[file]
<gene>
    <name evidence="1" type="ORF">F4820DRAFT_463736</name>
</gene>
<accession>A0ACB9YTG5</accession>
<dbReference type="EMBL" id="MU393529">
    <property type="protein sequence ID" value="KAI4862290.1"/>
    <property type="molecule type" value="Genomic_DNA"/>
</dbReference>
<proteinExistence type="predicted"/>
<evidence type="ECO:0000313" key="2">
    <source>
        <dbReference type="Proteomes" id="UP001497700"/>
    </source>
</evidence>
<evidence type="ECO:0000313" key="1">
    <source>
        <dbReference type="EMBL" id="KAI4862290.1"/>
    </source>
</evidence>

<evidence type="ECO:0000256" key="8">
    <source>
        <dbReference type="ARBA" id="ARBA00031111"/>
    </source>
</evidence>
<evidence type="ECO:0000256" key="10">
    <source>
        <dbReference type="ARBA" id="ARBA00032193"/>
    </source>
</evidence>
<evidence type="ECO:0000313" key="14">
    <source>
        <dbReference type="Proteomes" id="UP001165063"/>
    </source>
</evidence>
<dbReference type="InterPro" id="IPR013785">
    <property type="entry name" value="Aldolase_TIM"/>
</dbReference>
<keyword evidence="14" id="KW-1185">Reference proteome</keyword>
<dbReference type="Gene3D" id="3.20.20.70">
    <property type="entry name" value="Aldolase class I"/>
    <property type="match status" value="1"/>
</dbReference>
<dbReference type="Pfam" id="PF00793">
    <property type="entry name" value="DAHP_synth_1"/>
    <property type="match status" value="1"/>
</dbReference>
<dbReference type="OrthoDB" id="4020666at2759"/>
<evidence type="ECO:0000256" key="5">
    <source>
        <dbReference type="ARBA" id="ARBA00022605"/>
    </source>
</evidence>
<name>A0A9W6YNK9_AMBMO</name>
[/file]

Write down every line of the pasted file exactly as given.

<gene>
    <name evidence="1" type="ORF">F4820DRAFT_463736</name>
</gene>
<accession>A0ACB9YTG5</accession>
<dbReference type="EMBL" id="MU393529">
    <property type="protein sequence ID" value="KAI4862290.1"/>
    <property type="molecule type" value="Genomic_DNA"/>
</dbReference>
<proteinExistence type="predicted"/>
<evidence type="ECO:0000313" key="2">
    <source>
        <dbReference type="Proteomes" id="UP001497700"/>
    </source>
</evidence>
<evidence type="ECO:0000313" key="1">
    <source>
        <dbReference type="EMBL" id="KAI4862290.1"/>
    </source>
</evidence>

<evidence type="ECO:0000256" key="8">
    <source>
        <dbReference type="ARBA" id="ARBA00031111"/>
    </source>
</evidence>
<evidence type="ECO:0000256" key="10">
    <source>
        <dbReference type="ARBA" id="ARBA00032193"/>
    </source>
</evidence>
<evidence type="ECO:0000313" key="14">
    <source>
        <dbReference type="Proteomes" id="UP001165063"/>
    </source>
</evidence>
<dbReference type="InterPro" id="IPR013785">
    <property type="entry name" value="Aldolase_TIM"/>
</dbReference>
<keyword evidence="14" id="KW-1185">Reference proteome</keyword>
<dbReference type="Gene3D" id="3.20.20.70">
    <property type="entry name" value="Aldolase class I"/>
    <property type="match status" value="1"/>
</dbReference>
<dbReference type="Pfam" id="PF00793">
    <property type="entry name" value="DAHP_synth_1"/>
    <property type="match status" value="1"/>
</dbReference>
<dbReference type="OrthoDB" id="4020666at2759"/>
<evidence type="ECO:0000256" key="5">
    <source>
        <dbReference type="ARBA" id="ARBA00022605"/>
    </source>
</evidence>
<name>A0A9W6YNK9_AMBMO</name>